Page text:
The Samsung Gear S is so packed full of features that you don’t even need to own a phone - but should you actually consider binning the blower? We went hands-on to find out.
Announced last month, but shown off in public for the first time at the IFA technology show in Berlin this week, the Samsung Gear S takes the smartwatch concept of the Gear 2 and blows it out of the water with extra features, a bigger screen, and even its own SIM card slot - and therefore, phone number and internet connection.
That curved AMOLED display measures two inches from corner to corner and cam show loads of information at a glance - this includes the time and date, of course, but also notifications, battery life and the number sets you’ve walked so far each day.
Running Samsung’s own Tizen operating system - not Google’s android Wear, as found on the Samsung Gear Live - the Gear S displays text messages, emails, Facebook messages and tweets in full (not just previews, as on most smartwatches), and a microphone and speaker means you can take and receive calls.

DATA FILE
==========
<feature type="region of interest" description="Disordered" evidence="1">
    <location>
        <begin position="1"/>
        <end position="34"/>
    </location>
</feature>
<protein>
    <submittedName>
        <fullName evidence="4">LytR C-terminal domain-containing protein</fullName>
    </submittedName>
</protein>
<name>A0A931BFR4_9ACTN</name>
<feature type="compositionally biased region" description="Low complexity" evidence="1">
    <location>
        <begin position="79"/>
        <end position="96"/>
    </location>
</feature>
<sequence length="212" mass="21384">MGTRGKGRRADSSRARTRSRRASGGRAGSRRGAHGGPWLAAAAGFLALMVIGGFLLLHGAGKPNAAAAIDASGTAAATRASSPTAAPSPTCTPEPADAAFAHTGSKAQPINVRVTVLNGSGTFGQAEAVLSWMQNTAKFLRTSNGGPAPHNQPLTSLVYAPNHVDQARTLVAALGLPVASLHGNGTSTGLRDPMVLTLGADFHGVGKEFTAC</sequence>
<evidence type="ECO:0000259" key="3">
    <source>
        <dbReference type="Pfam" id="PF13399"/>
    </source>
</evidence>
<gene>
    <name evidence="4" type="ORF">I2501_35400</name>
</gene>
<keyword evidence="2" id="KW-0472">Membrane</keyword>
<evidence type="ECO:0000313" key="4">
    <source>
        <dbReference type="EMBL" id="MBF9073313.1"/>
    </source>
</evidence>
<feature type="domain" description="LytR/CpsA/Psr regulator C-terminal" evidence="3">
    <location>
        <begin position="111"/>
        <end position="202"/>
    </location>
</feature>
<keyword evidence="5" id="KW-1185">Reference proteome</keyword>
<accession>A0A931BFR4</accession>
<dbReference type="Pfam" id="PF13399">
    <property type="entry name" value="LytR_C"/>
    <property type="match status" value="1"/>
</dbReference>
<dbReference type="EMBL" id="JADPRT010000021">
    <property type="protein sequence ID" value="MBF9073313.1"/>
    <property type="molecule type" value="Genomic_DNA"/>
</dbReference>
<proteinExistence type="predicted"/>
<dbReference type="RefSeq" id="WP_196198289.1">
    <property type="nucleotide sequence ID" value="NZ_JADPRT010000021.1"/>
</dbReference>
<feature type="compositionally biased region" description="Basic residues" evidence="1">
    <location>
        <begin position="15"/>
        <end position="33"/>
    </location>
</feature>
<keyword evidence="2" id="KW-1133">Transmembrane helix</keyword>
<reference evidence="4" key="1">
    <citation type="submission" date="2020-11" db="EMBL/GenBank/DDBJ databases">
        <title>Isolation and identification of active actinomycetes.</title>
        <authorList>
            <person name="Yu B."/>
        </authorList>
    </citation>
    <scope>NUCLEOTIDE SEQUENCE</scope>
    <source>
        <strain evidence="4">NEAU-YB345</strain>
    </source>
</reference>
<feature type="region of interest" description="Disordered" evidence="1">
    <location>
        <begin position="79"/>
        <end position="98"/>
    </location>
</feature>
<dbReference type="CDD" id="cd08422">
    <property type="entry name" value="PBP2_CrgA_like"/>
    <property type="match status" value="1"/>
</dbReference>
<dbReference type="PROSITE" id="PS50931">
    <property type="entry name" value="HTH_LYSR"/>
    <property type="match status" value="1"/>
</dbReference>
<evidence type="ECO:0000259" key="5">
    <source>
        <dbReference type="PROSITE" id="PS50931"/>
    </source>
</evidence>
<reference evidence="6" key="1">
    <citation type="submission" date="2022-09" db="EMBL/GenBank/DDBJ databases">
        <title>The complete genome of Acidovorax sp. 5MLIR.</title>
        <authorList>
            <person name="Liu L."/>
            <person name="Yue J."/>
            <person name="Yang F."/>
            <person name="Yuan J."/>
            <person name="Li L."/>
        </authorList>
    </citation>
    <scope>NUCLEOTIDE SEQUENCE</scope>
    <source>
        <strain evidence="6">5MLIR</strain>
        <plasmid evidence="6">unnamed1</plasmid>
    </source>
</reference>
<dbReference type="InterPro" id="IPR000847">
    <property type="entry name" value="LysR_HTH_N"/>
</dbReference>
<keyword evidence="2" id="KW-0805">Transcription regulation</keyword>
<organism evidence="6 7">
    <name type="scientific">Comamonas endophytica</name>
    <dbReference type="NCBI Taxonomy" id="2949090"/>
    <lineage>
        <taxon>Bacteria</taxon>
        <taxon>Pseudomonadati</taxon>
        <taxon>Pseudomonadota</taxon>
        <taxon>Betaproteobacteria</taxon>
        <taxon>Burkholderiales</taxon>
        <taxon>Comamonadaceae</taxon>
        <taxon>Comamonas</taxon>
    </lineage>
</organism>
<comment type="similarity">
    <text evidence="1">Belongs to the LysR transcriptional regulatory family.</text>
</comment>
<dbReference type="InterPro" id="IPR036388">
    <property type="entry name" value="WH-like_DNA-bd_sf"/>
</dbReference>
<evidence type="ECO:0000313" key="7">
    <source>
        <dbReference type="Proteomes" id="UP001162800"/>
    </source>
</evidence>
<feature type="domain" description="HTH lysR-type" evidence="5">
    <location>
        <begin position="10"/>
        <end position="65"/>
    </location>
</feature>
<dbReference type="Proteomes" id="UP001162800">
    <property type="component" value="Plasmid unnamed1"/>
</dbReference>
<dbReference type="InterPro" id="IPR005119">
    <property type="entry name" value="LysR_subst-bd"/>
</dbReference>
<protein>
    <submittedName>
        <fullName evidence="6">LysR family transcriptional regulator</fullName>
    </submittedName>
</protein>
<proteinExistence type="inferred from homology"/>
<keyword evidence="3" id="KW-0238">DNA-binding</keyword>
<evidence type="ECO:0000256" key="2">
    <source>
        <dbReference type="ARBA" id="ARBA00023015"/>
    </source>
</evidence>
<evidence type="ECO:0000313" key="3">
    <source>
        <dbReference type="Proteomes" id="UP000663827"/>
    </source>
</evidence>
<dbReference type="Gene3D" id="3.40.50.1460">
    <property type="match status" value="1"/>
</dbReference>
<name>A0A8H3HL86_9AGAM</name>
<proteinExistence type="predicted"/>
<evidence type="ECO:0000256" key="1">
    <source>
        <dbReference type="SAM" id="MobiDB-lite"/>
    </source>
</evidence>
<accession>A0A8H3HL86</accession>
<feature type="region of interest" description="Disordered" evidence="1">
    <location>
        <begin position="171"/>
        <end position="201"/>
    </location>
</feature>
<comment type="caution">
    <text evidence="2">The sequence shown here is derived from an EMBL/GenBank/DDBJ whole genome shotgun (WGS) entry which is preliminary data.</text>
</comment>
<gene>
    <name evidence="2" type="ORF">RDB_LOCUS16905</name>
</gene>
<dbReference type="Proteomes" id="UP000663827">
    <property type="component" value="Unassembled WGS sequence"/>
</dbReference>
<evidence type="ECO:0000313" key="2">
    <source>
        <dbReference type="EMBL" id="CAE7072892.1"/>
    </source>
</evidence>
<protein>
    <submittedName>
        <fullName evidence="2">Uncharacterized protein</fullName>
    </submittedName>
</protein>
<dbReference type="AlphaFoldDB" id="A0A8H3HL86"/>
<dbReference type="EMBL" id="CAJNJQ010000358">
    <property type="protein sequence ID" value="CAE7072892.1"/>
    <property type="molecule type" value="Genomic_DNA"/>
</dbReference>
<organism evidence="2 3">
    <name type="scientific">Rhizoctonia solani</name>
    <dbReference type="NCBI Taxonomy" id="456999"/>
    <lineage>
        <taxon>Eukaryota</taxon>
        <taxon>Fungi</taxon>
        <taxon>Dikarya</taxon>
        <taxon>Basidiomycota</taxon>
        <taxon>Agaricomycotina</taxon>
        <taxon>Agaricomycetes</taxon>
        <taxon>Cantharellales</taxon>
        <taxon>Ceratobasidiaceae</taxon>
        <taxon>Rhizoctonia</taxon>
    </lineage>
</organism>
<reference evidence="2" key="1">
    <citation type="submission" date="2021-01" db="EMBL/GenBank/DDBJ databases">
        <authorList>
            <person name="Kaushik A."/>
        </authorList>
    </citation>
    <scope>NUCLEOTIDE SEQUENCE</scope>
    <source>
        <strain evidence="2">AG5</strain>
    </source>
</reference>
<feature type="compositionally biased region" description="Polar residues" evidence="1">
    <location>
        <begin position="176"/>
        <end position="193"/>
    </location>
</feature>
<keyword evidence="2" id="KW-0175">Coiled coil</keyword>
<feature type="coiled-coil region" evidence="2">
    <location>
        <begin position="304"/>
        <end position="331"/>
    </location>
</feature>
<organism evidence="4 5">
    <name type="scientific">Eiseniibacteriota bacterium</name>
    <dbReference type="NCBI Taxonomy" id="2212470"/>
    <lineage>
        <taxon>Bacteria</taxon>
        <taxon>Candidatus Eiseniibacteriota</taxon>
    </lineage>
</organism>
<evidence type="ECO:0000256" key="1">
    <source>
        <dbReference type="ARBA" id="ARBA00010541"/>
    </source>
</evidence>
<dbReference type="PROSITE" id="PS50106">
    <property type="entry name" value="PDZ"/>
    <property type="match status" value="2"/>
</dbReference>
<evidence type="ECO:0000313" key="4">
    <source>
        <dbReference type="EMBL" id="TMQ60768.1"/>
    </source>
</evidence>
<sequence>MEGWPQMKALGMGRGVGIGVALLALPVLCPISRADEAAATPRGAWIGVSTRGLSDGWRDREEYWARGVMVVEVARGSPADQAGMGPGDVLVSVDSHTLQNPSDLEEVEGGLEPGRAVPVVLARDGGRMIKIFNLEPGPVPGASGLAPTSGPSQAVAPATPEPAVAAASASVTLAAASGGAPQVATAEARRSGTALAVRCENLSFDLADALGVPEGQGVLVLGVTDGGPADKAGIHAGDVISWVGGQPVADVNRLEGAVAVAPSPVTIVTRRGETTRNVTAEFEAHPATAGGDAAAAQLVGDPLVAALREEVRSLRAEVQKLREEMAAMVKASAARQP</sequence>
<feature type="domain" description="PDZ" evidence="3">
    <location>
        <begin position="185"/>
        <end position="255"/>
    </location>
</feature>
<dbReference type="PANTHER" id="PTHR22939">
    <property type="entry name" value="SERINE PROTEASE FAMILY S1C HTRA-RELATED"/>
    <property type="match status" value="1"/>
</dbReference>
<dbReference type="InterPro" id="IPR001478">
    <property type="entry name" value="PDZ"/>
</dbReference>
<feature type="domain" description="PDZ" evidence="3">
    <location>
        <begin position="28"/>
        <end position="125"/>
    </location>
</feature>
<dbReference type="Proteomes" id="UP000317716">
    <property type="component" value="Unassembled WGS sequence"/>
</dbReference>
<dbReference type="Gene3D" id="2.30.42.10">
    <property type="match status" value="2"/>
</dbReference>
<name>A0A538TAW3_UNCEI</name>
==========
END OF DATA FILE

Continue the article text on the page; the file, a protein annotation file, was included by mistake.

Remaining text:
Also unlike any other smartwatch, the Gear S is big enough to have an on-screen keyboard, meaning you can reply to texts there and then, rather than reaching for you phone.
Having its own SIM slot means a 3G connection (plus Wi-Fi and Bluetooth) and the ability to leave your phone at home entirely. Then, you can either use the Gear S with its own phone number, or set up your Samsung phone to forward incoming calls and texts to the wearable.
Although it isn’t yet possible on European networks to hav two active SIM cards on the same number, Samsung hopes this will soon change, meaning owners of both the Gear S and, say, the new Samsung Note 4, will be able to take calls on either device.
We spent some time with the Gear S and, although well made and with a gorgeous, bright screen, there’s no getting away from the fact that it’s absolutely massive. My admittedly childlike wrists were dwarfed by the Gear S, which I can imagine will put off some potential owners.
The watch has a flexible rubbed strap and adjustable metal clasp which ensure a close and comfortable fit - handy, given the integrated heart rate monitor, which takes readings by being pushed against your wrist on the back of the watch’s case.
Using the Gear S is very similar to using your phone - there are apps, notifications, a dialler and a keyboard - but it remains to be seen if enough consumers will take the plunge into a phone less world, or is the Gear S will simply be overkill.
Samsung is yet to announce a price or release date for the Gear S, but we expect it to arrive before Christmas, sporting an appropriately hefty price tag.